Iran Nuclear Deadline Postponed, Giving Congress an Edge

The deadline on reaching a final deal regarding Iran's controversial nuclear program, which on June 30 was extended to June 7, was postponed yet again after failing to reach completion by the allotted time on Tuesday.

US State Department spokesperson Marie Harf confirmed that the newly re-extended deadline will be Friday, June 10.

Just before Harf announced the extension, EU foreign policy chief Federica Mogherini told reporters, "we are continuing to negotiate for the next couple of days. We might see some ministers leaving in the next hours and then (be) ready to come back."

"We are interpreting in a flexible way our deadline, which means that we are taking the time, the days we still need, to finalize the agreement," she said.

The extension is significant as had a deal been reached before June 9, Congress would have only been given 30 days to review the deal and then vote on whether to support it or else keep sanctions in place.

If a deal is reached after June 9 that time span will be doubled to 60 days, allowing Congress more time to give a detailed inspection of the deal and drum up popular support against what has increasingly been warned against as a bad deal, allowing Iran to continuing developing its nuclear program without sufficient checks or inspections.

Regarding inspections, which Iran has refused to allow on sensitive nuclear sites, an adviser to Iran's parliament speaker on international affairs revealed Tuesday that Iran remains belligerent in its defiance of requests to allow inspections of the facilities.

"That we do not allow our military and sensitive sites to be inspected or that we refuse to send our (nuclear) scientists under the knife of interrogation is part of Iran's obvious and inalienable rights," Hossein Sheikholeslam told the Iranian Tasnim News Agency.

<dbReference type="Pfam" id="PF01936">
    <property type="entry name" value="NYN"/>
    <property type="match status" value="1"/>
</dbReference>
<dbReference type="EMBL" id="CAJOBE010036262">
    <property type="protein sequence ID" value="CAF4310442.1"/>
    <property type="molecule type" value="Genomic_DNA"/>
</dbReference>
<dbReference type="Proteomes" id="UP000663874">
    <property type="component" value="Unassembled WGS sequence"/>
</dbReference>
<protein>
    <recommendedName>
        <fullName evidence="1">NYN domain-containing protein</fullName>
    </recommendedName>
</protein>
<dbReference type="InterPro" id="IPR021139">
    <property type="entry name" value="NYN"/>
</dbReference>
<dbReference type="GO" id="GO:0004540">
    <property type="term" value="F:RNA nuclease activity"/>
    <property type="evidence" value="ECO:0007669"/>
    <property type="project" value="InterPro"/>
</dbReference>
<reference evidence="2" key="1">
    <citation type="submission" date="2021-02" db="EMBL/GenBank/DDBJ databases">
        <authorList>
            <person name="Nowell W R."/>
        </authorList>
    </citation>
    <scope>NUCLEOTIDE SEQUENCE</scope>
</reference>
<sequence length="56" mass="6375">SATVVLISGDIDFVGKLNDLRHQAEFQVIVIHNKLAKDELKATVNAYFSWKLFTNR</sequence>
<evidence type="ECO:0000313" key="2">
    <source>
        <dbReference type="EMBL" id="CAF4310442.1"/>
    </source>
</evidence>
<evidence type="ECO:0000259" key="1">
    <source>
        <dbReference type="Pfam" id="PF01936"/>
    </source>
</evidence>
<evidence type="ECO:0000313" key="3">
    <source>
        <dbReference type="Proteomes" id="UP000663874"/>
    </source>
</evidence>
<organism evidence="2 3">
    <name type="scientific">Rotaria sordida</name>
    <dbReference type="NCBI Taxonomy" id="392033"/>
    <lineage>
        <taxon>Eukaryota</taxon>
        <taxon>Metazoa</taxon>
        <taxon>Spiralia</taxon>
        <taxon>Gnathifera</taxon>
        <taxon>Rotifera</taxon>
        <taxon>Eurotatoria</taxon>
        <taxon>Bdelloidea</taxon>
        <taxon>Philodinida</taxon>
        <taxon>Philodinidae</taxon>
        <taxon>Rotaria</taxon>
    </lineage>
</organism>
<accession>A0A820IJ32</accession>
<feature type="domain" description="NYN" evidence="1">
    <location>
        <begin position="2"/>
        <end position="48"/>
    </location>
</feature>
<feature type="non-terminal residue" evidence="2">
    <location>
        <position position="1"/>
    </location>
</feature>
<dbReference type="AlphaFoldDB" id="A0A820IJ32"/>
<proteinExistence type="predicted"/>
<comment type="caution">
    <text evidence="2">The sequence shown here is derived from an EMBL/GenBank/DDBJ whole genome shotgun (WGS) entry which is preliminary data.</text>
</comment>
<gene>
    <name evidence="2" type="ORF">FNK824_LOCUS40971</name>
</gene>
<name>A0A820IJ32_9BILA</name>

Another key sticking point aside from inspections has been Iran's demand that all sanctions be lifted as soon as a deal is reached, and its refusal to disclose the military aspects of its nuclear program.

On Monday, Iran demanded yet another concession in nuclear talks – this time, to end the UN arms embargo on the Islamic Republic.

Russian Foreign Minister Sergei Lavrov said Iran's opposition to sanctions stems on its desire to have free weapons access, noting, "I can tell you that there is only one big problem in terms of sanctions – it is the problem of a weapons embargo."

Experts have warned that the current sanctions regime against Iran has not been tough enough to provide a deterrent to Iran, the leading state sponsor of terror. Just last Monday Iranian officials announced that 13 tons of gold had been repatriated as part of sanctions relief, bringing the total in unfrozen assets since the November 2013 interim deal was signed to just under $12 billion.

Source: http://www.israelnationalnews.com/News/News.aspx/197801

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